Food safety, traceability and sustainability blog

The Risks of Waiting to Be FSMA & FSVP Compliant


The Food Safety Modernization Act now requires greater transparency from the entire supply chain and fundamentally changes the way food is regulated in the U.S. and abroad, from farm-to-fork. Additionally, the Food Supplier Verification Program (FSVP) shifts certain food safety responsibilities from the government to food companies. Now that companies shoulder much of the burden, proactive measures are essential.

National Cortina Sails Through FDA Inspection by Streamlining Supplier Compliance

National Cortina is a growing food importer and the go-to source for high quality food ingredients for over 50 years. Headquartered outside of New York City in New Jersey, they provide both imported and domestic ingredients to industrial, private label, and foodservice customers. After the rolling out and implementation of the FDA’s most sweeping reform to the food safety supply chain, known as the Food Safety and Modernization Act or FSMA for short, National Cortina was succumbed to abide by a new set of regulations that was set forth by FSMA.

Everything You Need to Know About Food Adulteration and FSMA

Food adulteration is a serious threat to consumers, and its impact ranges from relatively harmless to fatal, depending on the severity of the infraction and who ends up consuming the adulterated food. But what exactly is food adulteration, and what is FSMA doing to help prevent it?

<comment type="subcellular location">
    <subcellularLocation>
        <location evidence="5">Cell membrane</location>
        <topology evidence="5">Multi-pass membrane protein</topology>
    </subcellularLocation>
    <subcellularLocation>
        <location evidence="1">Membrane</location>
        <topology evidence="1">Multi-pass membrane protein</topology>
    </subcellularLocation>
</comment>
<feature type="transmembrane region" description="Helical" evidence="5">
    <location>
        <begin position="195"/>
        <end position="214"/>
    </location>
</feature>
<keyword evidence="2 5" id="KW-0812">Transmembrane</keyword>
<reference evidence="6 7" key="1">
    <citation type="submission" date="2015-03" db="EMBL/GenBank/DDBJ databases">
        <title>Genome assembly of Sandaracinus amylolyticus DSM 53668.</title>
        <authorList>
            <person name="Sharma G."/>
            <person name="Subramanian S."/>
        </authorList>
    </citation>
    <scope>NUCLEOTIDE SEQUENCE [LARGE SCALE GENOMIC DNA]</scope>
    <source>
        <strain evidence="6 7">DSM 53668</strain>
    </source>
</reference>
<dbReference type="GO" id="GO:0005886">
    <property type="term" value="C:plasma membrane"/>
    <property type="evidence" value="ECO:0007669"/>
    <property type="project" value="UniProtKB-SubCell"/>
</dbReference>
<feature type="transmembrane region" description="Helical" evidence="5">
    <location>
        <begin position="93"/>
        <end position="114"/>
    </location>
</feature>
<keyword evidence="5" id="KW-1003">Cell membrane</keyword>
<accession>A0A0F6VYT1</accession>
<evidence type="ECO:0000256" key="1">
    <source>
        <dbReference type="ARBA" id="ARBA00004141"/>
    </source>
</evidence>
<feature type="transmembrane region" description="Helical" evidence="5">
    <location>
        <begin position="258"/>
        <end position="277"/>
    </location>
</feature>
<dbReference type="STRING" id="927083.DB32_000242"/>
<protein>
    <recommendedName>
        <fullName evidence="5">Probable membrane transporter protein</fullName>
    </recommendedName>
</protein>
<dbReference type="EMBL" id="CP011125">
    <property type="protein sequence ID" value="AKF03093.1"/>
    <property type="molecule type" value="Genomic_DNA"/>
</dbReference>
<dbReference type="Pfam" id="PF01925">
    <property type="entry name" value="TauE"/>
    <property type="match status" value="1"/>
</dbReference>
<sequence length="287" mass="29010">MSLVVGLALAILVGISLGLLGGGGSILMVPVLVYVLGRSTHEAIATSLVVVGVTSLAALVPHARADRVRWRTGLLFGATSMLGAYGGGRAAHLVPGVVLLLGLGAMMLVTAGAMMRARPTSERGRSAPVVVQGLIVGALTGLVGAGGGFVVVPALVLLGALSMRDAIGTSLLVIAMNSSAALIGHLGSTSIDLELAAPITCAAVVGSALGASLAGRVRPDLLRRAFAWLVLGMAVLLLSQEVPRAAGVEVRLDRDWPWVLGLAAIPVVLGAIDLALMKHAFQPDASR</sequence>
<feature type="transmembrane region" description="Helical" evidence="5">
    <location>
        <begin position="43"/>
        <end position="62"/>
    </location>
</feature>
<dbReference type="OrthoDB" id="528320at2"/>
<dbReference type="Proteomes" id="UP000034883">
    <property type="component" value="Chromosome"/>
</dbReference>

Defining Food Adulteration

Food adulteration is a broad category of mishandled or misrepresented foods, so it helps to understand it by breaking it down into four main categories.

A Summary: The Foreign Supplier Verification Program

According to the United States Department of Agriculture (USDA), the average person in the U.S. consumes 1,996 pounds of food per year, and about one-fifth of that is imported. Since NAFTA’s inception, food imports have tripled. The 2011 Food Safety Modernization Act responds to rising foreign food imports by requiring that foreign suppliers meet the same standards that domestic suppliers do.

Accordingly, three final rules were published in the Federal Register on November 27, 2015, among them “Foreign Supplier Verification Programs (FSVP) for Importers of Food for Humans and Animals.”

Must-know facts about allergens every food company should know

As many as 15 million people in the United States have food allergies - and nearly half of those are children. It is no wonder that allergen regulations were part of FSMA. Facilities are now required to establish and implement food safety systems that include preventive controls, supply chain analysis and recall plans.

For further insight on what food companies should be doing to prevent allergen contamination, I spoke to Betsy Craig, a leading expert on food allergen labeling. She is an award winning CEO and the Founder of MenuTrinfo®, LLC, AllerTrain by MenuTrinfo, and Kitchens with Confidence.

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